Two limiting factors severely compromise the ability of the Nigerian government to respond adequately to the challenges of education in the global environment. These are funds and infrastructure. The share amount of money needed to provide basic literacy education to the teeming masses of Nigerians is staggering. New requirements for employees are creating a high and ad-hoc demand for new knowledge and skills. Prior learning is often not sufficient to meet these challenges. What is required is continuous learning, the acquisition of specific knowledge, and education and training geared to the needs of the individual (Langabach&Bodendoff, 2000:169).
The issues outlined below foreground the crises of access to education, particularly higher education in Nigeria:
- Less than 20% of over 1.5 million applicants to universities yearly are admitted.
- The University system in Nigeria is increasingly excluding individuals above the age of 23. Such individuals are thus forced to seek education from illegal universities and dubious part-time programmes.
- Less than 8% of those who complete primary education make it to the university
- Under-achievement in science and high dropout rates in basic and post-basic levels, especially in the sciences.
- Poor content and out-dated curricula
- Average cost of tuition in private institutions beyond the means of the over 70% of Nigerians who live below poverty line. Even with huge subsidies in public institutions, the poor are still largely shut out.
- Poor output of basic education products compromise the MDGs and NEEDS goals
- Increase in number of Nigerians seeking places in universities in other countries (such as the huge Nigerian students’ presence in Legon, Ghana)
- Ever changing admissions requirements and entry qualifications as a result of increasing demand further constrain access to education.
The above constraints impose certain fundamental considerations on an ODL policy among which are the need to take into account learner profile, expectations and actual needs, local context and challenges, regulatory environment, technology requirements, cost, parity of esteem of learners, institutional vision and capacity among other factors.
The problems associated with satellite campuses compelled the National Universities Commission (NUC) to advocate the adoption of supported blended delivery model for Nigerian universities. The blended model is a hybrid of the synchronous and asynchronous delivery modes. It takes cognizance of the stage of technological development in Nigeria and recommends that content be delivered using full time online mode, CDs/DVDs/Flash and hardcopies. Presently, there is one unimode university in Nigeria, the National Open University of Nigeria NOUNand sixdual mode universities that operate the blended model.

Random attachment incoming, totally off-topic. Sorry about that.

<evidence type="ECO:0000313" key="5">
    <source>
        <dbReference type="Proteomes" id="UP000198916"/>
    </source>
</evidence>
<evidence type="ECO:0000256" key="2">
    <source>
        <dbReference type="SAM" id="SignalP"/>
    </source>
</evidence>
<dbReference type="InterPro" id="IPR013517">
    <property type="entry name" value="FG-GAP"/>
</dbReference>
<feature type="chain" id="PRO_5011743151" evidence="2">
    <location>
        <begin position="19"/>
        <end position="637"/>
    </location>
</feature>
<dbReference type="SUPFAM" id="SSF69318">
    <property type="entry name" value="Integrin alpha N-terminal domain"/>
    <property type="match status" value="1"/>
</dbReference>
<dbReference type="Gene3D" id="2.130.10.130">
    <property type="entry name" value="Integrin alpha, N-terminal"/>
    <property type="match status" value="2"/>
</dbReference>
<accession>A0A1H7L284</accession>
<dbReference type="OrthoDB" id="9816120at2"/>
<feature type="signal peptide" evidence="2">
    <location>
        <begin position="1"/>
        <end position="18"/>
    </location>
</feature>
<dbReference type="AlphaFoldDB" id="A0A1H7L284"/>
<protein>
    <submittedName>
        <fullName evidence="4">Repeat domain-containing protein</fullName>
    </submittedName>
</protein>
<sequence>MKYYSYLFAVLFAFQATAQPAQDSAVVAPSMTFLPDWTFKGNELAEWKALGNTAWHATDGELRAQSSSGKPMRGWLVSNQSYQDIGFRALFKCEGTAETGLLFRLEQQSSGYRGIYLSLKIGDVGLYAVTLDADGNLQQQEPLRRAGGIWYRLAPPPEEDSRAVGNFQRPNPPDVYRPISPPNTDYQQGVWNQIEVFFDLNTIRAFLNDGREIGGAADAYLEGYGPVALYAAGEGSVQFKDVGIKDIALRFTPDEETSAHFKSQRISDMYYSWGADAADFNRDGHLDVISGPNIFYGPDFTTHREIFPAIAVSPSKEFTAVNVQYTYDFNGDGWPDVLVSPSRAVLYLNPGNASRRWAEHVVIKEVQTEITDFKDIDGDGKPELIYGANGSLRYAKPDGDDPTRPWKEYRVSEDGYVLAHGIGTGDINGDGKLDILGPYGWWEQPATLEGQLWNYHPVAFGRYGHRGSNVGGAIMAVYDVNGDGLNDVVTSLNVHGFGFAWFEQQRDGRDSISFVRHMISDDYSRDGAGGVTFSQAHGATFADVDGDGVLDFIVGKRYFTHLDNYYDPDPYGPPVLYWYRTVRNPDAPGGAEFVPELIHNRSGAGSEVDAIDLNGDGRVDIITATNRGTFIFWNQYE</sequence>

- Open and distance learning remains the primary mechanism for the information-driven age, a tool that has bridged the gap between developed and developing countriesthe world over. Universities are turning to distance learning programmes to increase access to flexible education and improve on their human resource needs.
- The need to offer access to many people who would have otherwise been denied access to educational opportunities based on where they live and work, poor socioeconomic circumstances, social status, etc.
- The University of Port Harcourt has numerous experienced and skilled academic, technical and administrative staff members who can assist in effective delivery of distance learning programmes.
- There is need to take advantage of the huge investment by the University in Information Technology infrastructure development as a basis for effective running of ODeL programmes.
- There is need to take the opportunity of University of Port Harcourt’s collaboration with national and international institutions (such as the AVU) running ODL programmes.
1.3. Vision Statement
To provide access to globally competitive and locally relevant education through high quality academic, entrepreneurial and life skills development programs